Your Planet Doctors: Community growing for health and wellbeing
Your Planet Doctors CIC has been working hard since 2021 to address worsening mental health and food insecurity by connecting communities with opportunities to grow food.
Your Planet Doctors CIC was established in January 2021 by Anne Hayden, a GP from Dorset who has specialised in mental health for 30 years. She was moved to do this because of recent deterioration in mental health, worsening food insecurity, and the knowledge that growing food in small groups can improve mental and physical wellbeing.
Anne says, “It is well documented that mental wellbeing of an individual is key to quality of life. Good mental health will boost the immune system, reducing the impact of physical illness and often preventing it completely. It raises one’s self esteem, confidence and self belief which in turn helps us to accept and better care for others. It restores energy levels and the motivation to want to make a difference. It is essential for community cohesion.”
The mission of Your Planet Doctors is to address food insecurity and poor mental health by:
- supporting families’ and individuals’ well-being,
- educating communities on the value of cooperation,
- and encouraging neighbours to grow food together.
Their values are based around sustainability, food sufficiency, resilience, and the respect and comradeship needed to create community cohesion.
Your Planet Doctors started by working with Housing Association residents on a project called ‘Grow Your Own Rainbow Gardens’, with the aim to improve their access to healthy food by encouraging them to grow their own fruit and vegetables in back gardens and the local community growing space. This year, they hired a specialist gardener to provide weekly workshops and one-to-one support.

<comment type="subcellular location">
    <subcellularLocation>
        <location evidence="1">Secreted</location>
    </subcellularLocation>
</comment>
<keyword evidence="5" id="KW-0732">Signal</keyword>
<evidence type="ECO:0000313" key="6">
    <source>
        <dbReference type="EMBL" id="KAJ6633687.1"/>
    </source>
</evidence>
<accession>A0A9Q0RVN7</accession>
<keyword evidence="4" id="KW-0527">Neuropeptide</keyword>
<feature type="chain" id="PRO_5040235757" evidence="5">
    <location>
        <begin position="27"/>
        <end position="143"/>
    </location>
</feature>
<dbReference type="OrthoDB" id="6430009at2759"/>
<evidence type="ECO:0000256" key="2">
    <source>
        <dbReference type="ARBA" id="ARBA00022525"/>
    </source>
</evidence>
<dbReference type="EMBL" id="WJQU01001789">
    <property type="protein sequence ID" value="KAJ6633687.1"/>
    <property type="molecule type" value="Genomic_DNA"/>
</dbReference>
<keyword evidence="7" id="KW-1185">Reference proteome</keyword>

2022 has also seen Your Planet Doctors expand their work to more families, local schools and nurseries, and a community centre, with support from the church and local GPs. Their connection to the local GP surgery has enabled them to work with those who are unwell, physically and mentally, lonely and vulnerable. Their work with schools, which sees the garden become an outdoor classroom in the day and includes growing clubs for kids and parents after school, is experiencing ever-growing demand.
Anne adds, “In addition, we are helping all of those involved, to become more aware of the climate and environment crisis, learning how reduce carbon emissions, save water, process waste, but wherever possible prevent waste and improve biodiversity.”
Find out more on their website.